The European Data Protection Supervisor (EDPS) said today, as he published his Opinion on the Commission’s Proposal for a Directive on certain aspects concerning contracts for the supply of digital content. The Opinion was issued at the specific request of the Council.
The Commission’s proposal extends consumer protection to digital content supplied to the consumer in exchange for money or data, including personal data. The EDPS highlights the risk of confusion for consumers and business of any new provisions in EU law which appear to treat personal information, whose protection is a fundamental right, as mere commodity. It could interfere with the careful balance negotiated by the EU legislator in the GDPR, for example, on the role of freely-given consent and the right to data portability.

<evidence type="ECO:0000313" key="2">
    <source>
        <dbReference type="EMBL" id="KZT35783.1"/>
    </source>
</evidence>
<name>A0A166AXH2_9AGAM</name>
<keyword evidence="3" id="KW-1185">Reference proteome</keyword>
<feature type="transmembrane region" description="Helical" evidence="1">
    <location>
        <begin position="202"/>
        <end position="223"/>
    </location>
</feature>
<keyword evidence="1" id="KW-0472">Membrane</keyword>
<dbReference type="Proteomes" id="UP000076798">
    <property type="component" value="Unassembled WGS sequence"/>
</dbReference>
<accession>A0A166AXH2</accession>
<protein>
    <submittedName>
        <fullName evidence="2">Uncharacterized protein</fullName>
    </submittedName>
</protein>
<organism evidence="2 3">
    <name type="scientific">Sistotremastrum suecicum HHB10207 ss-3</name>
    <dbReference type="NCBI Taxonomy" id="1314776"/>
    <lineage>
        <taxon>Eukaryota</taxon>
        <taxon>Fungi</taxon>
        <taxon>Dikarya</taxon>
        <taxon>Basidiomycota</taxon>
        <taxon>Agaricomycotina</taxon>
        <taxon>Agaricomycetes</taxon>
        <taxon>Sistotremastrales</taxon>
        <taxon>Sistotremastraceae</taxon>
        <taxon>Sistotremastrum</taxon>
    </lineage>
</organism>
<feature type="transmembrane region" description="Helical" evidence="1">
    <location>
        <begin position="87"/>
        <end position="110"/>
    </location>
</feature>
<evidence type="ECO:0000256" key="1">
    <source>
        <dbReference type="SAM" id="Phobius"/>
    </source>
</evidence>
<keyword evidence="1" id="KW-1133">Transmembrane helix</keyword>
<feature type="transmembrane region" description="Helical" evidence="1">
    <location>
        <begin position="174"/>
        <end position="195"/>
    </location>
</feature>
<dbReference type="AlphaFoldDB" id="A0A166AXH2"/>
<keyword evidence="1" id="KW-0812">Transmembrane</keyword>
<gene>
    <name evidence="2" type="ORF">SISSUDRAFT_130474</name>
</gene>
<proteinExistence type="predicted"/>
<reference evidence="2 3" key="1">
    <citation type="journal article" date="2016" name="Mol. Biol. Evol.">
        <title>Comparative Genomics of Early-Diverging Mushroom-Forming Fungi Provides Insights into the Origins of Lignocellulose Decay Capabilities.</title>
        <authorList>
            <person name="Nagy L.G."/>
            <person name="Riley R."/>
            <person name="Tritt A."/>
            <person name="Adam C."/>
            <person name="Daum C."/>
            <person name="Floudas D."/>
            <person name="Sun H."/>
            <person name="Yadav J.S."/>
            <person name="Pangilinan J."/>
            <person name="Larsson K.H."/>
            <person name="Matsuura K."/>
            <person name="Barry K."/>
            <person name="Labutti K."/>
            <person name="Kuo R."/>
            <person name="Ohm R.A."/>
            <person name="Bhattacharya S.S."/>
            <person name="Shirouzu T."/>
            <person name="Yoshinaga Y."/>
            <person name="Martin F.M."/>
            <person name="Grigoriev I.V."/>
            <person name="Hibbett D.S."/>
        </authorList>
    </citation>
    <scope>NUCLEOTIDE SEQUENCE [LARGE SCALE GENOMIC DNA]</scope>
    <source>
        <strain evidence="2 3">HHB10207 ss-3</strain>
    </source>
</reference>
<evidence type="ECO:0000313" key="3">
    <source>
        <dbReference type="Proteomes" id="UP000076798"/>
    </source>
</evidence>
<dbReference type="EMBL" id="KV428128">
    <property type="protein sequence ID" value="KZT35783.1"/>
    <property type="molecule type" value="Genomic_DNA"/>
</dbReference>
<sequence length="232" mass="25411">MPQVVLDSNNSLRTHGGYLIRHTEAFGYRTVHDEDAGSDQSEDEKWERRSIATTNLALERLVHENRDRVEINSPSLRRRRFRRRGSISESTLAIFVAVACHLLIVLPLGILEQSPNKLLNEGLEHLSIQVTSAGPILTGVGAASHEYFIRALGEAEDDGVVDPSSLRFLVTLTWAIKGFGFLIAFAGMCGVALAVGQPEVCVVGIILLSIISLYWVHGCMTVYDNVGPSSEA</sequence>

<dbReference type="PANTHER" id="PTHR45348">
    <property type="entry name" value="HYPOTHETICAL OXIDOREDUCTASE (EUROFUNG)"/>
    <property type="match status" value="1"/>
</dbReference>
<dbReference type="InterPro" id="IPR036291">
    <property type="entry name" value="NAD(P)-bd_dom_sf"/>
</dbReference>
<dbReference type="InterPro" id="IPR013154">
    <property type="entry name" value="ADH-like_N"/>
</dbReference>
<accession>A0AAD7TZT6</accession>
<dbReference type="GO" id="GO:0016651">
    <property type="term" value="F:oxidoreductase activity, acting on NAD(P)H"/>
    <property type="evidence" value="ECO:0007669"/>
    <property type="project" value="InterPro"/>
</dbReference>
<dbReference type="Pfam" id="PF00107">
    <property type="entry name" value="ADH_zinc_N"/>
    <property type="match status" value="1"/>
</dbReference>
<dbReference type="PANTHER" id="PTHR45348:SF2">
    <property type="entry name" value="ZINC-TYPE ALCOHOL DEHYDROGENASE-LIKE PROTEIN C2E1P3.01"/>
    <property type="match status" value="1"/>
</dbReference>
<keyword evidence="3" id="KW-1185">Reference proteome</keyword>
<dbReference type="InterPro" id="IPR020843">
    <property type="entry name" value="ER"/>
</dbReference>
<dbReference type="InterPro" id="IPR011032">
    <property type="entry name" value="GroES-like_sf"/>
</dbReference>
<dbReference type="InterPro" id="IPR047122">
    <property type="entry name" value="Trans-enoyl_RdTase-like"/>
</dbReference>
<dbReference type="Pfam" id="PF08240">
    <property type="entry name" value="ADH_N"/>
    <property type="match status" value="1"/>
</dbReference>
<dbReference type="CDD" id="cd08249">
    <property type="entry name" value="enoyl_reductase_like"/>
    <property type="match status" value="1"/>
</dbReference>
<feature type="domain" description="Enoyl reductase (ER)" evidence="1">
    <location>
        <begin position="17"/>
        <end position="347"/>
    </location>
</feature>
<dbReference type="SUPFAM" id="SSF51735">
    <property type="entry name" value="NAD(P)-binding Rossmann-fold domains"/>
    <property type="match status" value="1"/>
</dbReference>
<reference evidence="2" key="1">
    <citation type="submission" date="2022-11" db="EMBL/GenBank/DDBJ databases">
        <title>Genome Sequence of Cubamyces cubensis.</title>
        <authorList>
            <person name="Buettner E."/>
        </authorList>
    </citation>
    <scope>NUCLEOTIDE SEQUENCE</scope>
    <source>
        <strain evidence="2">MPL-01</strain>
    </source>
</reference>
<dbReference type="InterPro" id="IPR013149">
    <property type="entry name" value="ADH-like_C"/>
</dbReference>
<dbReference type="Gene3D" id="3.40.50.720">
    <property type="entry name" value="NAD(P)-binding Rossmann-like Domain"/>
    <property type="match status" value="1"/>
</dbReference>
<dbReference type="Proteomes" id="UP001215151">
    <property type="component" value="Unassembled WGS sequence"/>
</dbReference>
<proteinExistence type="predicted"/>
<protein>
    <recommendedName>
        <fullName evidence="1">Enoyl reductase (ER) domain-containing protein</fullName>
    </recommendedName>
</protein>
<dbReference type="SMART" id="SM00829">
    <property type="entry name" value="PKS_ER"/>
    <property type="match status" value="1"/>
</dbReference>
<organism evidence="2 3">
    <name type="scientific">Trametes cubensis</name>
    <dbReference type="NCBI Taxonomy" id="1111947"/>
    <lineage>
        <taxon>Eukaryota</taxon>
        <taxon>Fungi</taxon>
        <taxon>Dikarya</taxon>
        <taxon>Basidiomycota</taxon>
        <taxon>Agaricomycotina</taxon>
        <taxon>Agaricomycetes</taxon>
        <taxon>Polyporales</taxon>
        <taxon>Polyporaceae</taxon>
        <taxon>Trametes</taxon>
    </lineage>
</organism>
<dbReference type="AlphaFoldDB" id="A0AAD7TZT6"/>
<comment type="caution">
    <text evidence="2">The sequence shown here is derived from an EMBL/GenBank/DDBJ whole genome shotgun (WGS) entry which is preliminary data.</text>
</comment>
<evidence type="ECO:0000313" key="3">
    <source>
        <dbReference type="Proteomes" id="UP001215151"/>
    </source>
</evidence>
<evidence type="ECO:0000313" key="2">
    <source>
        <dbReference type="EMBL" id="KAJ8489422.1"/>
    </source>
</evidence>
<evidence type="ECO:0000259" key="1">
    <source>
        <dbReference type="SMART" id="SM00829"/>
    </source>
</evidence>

Giovanni Buttarelli, EDPS, said: “The EDPS supports the aim of the Commission’s initiative, which is to enhance consumer rights. I consider this an opportunity to harness synergies between consumer and data protection law in the interests of the individual. The proposed directive should avoid unintentional interference with the data protection rights and obligations set down by the EU last year in the General Data Protection Regulation. Individuals should not be required to disclose personal data in ‘payment’ for an online service. Rather, their rights and interests should be safeguarded by coherent application of up-to-date rules in the consumer and data protection area.” Read more.
From full EDPS opinion: "...one aspect of the Proposal is problematic, since it will be applicable to situations where a price is paid for the digital content, but also where digital content is supplied in exchange for a counter-performance other than money in the form of personal data or any other data. The EDPS warns against any new provision introducing the idea that people can pay with their data the same way as they do with money."
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